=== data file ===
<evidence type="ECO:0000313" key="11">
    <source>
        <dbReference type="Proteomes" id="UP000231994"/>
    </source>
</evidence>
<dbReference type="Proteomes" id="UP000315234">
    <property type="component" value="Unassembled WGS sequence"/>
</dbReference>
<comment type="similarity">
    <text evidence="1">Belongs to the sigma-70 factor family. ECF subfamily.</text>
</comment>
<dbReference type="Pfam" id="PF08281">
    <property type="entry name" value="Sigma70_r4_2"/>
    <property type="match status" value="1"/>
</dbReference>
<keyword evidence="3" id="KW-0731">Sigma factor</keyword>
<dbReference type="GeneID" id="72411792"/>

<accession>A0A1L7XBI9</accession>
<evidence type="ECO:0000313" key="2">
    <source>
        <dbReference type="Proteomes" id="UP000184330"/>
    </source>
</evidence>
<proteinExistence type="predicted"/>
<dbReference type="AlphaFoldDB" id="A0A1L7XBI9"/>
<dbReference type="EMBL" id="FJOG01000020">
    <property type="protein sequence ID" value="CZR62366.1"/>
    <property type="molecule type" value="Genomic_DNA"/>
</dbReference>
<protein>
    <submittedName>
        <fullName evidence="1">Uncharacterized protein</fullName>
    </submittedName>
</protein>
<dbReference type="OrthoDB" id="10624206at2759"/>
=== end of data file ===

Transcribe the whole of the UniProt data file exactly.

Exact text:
<evidence type="ECO:0000313" key="11">
    <source>
        <dbReference type="Proteomes" id="UP000231994"/>
    </source>
</evidence>
<dbReference type="Proteomes" id="UP000315234">
    <property type="component" value="Unassembled WGS sequence"/>
</dbReference>
<comment type="similarity">
    <text evidence="1">Belongs to the sigma-70 factor family. ECF subfamily.</text>
</comment>
<dbReference type="Pfam" id="PF08281">
    <property type="entry name" value="Sigma70_r4_2"/>
    <property type="match status" value="1"/>
</dbReference>
<keyword evidence="3" id="KW-0731">Sigma factor</keyword>
<dbReference type="GeneID" id="72411792"/>

<accession>A0A1L7XBI9</accession>
<evidence type="ECO:0000313" key="2">
    <source>
        <dbReference type="Proteomes" id="UP000184330"/>
    </source>
</evidence>
<proteinExistence type="predicted"/>
<dbReference type="AlphaFoldDB" id="A0A1L7XBI9"/>
<dbReference type="EMBL" id="FJOG01000020">
    <property type="protein sequence ID" value="CZR62366.1"/>
    <property type="molecule type" value="Genomic_DNA"/>
</dbReference>
<protein>
    <submittedName>
        <fullName evidence="1">Uncharacterized protein</fullName>
    </submittedName>
</protein>
<dbReference type="OrthoDB" id="10624206at2759"/>